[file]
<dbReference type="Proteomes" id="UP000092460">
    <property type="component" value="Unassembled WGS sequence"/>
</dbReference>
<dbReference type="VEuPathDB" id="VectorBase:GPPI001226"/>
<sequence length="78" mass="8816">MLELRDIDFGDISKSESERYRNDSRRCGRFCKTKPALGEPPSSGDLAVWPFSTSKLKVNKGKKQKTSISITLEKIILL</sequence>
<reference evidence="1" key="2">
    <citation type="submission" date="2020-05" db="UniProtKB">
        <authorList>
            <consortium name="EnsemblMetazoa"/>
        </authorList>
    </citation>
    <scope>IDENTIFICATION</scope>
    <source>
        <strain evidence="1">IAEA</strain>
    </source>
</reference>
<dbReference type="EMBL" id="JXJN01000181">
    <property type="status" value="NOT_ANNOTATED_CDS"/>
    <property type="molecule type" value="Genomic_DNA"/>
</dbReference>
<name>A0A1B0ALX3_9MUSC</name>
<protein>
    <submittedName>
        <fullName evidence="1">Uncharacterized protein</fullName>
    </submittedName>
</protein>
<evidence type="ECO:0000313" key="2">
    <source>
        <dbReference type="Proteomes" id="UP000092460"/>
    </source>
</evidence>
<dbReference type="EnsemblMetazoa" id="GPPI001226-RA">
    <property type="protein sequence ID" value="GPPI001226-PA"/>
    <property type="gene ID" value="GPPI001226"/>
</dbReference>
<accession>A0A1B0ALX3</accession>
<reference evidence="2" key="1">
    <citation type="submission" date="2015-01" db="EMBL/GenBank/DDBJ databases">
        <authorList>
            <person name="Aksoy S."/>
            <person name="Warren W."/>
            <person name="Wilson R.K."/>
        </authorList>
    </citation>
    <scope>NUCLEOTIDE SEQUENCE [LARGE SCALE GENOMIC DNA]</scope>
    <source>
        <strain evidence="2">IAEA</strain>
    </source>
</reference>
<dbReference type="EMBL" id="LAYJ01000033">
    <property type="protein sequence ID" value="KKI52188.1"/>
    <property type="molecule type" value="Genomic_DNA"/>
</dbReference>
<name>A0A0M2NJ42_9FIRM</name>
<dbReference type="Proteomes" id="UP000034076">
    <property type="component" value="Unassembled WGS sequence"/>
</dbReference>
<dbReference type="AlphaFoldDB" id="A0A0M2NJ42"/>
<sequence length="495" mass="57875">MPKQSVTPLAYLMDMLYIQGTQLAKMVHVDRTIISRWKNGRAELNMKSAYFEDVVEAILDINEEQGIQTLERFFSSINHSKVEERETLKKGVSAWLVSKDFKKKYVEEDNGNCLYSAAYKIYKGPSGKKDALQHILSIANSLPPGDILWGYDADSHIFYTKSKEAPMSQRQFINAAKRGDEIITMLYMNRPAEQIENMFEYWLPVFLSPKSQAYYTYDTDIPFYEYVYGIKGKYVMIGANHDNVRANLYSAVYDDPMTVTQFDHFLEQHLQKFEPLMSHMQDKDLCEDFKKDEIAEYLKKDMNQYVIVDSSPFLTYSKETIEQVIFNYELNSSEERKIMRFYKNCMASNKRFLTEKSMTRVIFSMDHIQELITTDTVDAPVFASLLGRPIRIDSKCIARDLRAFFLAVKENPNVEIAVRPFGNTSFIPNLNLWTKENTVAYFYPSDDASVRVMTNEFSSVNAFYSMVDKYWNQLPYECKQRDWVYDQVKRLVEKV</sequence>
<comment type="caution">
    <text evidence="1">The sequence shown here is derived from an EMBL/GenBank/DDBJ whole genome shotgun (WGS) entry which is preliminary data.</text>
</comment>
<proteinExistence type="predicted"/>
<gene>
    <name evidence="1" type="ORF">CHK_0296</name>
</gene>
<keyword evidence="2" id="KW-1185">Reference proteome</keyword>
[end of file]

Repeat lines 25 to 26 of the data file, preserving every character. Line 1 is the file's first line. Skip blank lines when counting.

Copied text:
    </submittedName>
</protein>